I recently wrote about an atheist who praised the essay “The Absurdity of Life without God” by Christian apologist William Lane Craig (WLC). The praise was so effusive—and coming from a self-declared atheist—that I had to take a look at that influential article. Let’s continue with our critique (part 1 here).
What is the purpose in life?
Craig tells us that life without God has no purpose. Millions of atheists find purpose in life, thank you for asking, but ignore that for now—what purpose does a life with God provide? Drum roll, please, because here’s what Craig tells us we have to look forward to in Christianity: “The chief purpose of life is not happiness, but the knowledge of God.”
That’s the big reward, learning more about God and maybe telling him how fantastic he is? Thanks, but I think the meaning that we find in our lives—learning new things and improving ourselves, striving and sometimes succeeding, doing good for others and enjoying their company, leaving society better than we found it, and so on—is far more satisfying. If an omnibenevolent God existed, I’m certain he’d agree.
What is the meaning in life?
Ever have someone tell you how you should see things from your vantage point? We all enjoy having someone more wise (or maybe just more pompous) than us tell us how we’re doing things wrong.
Craig does a lot of this. Here’s an example where he gets off to a good start:
Camus said that we should honestly recognize life’s absurdity and then live in love for one another.
Yes, there is no ultimate meaning. Loving and serving each other is a good way to live our lives. But this doesn’t satisfy Craig. He continues:
The fundamental problem with this solution, however, is that it is impossible to live consistently and happily within such a world view. If one lives consistently, he will not be happy; if one lives happily, it is only because he is not consistent. . . . If God does not exist, then all we are left with is despair.
And, yet again, millions of atheists see no problem here. Neither does the dictionary—there is no ultimate demand in the definition of “meaning.”
Craig tries again:
The atheistic world view is insufficient to maintain a happy and consistent life. Man cannot live consistently and happily as though life were ultimately without meaning, value, or purpose. If we try to live consistently within the atheistic world view, we shall find ourselves profoundly unhappy.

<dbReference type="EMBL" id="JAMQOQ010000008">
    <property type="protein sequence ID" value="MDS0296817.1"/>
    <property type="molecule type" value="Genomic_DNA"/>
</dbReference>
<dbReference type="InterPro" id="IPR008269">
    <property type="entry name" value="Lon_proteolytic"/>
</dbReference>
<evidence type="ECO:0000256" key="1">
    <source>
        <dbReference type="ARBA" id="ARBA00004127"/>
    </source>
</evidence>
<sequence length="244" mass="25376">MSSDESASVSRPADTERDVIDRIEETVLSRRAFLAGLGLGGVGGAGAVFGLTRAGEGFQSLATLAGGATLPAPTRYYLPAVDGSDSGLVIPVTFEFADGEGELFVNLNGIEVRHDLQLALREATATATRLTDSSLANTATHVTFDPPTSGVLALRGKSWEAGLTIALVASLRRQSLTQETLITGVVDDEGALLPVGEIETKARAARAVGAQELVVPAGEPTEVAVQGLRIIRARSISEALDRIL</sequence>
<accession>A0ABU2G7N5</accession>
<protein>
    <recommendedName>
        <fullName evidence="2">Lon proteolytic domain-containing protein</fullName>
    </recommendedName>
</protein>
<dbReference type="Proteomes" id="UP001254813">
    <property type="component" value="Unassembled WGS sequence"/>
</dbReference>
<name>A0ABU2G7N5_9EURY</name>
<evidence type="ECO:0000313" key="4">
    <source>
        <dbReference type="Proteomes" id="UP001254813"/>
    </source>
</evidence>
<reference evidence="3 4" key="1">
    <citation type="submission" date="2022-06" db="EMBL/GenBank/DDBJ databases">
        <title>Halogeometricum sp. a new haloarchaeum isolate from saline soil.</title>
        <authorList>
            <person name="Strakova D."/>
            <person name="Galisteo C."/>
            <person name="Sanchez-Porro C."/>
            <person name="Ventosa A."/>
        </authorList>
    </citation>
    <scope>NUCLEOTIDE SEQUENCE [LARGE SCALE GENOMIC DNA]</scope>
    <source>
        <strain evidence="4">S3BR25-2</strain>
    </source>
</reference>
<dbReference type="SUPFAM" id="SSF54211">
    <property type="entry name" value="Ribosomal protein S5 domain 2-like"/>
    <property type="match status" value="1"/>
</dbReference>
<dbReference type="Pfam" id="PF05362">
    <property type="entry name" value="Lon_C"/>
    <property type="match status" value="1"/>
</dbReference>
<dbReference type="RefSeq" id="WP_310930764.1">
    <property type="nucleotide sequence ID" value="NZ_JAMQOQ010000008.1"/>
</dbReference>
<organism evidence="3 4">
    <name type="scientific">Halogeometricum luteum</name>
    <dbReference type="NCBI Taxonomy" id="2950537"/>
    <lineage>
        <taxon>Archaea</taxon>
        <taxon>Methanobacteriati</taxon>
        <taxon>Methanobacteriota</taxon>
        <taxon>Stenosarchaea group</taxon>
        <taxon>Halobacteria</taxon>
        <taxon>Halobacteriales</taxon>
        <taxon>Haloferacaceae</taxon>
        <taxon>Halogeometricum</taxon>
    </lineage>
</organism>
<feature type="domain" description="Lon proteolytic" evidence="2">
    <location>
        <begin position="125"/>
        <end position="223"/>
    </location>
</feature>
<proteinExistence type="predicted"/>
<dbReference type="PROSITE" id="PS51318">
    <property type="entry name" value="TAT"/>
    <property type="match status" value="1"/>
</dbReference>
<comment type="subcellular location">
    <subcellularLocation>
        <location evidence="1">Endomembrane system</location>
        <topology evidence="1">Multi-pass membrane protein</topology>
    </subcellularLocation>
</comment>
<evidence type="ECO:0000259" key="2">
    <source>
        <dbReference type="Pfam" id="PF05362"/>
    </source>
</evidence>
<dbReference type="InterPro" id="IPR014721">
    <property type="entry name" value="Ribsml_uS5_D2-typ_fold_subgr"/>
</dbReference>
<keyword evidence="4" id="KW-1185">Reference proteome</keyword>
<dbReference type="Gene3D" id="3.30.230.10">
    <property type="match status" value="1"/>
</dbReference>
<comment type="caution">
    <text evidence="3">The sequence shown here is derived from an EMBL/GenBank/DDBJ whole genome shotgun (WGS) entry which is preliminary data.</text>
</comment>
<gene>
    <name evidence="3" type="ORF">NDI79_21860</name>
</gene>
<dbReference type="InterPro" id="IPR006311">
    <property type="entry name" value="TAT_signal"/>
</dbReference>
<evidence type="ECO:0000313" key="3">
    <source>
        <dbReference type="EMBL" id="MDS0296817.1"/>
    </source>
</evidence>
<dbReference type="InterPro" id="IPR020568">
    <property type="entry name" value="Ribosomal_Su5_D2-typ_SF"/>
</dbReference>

The millions of ex-Christians who’ve switched to the atheistic worldview disagree.
As Dostoyevsky put it: “If there is no immortality then all things are permitted.” On this basis, a writer like Ayn Rand is absolutely correct to praise the virtues of selfishness. Live totally for self; no one holds you accountable! Indeed, it would be foolish to do anything else, for life is too short to jeopardize it by acting out of anything but pure self-interest. Sacrifice for another person would be stupid.
As for sacrifice for another, we’re programmed for that because we’re social animals. One wonders if Craig ever gets out of his ivory tower to test his ideas against reality.
Here’s Craig’s advice to any atheist who shares his glum view of reality.
About the only solution the atheist can offer is that we face the absurdity of life and live bravely.
You want joy? Get a puppy. Find a romantic partner. Get involved in life. “Live bravely”? Thanks for the condescension. I can suggest a place where Craig can shove his Godsplaining.
Craig does a poor job of seeing things from someone else’s viewpoint. This isn’t surprising—it’s not his worldview. Atheists have meaning, atheists experience happiness and despair little differently than Christians, atheists consistently accept finite meaning in life, and atheists are able to face reality by following the evidence where it points.
It’s the Christians who have the problem with consistency, especially if they take Craig’s advice to ignore reality and pick a worldview based on how pleasing it is rather than how likely it is to be valid. And it’s the Christians who are most uneasy about mortality. In a 2011 study, “[The most religious study participants were] by far the most likely to exhaust finances on life-prolonging treatment.”
Ask an ex-Christian how much better it feels to drop the cognitive dissonance of juggling unsupportable Christian claims in the face of explanations that are nicely grounded by science.
William Lane Craig declares himself to be Nietzsche’s madman, the only one who sees things correctly. He handwaves that atheists don’t understand the consequences of their worldview, but all he means is, “You don’t see it my way.” Of course I don’t see it your way—you’ve done nothing to argue for its correctness. And, given your inept flailing, I’m sure that I understand my perspective far better than you do.
Craig insists on imposing his childish view on everyone else. He’s in an existential tizzy about the idea that there is no ultimate purpose to life, and he thinks everyone else should share his view. I suggest he approach this the old-fashioned way: by providing compelling evidence for his position.
Concluded in part 3.
a doctrine which may, I fear,
appear wildly paradoxical and subversive.
The doctrine in question is this:
that it is undesirable to believe a proposition
when there is no ground whatever for supposing it true.
— Bertrand Russell, Sceptical Essays
(This is an update of a post that originally appeared 4/20/15.)
Image from Max Braun, CC license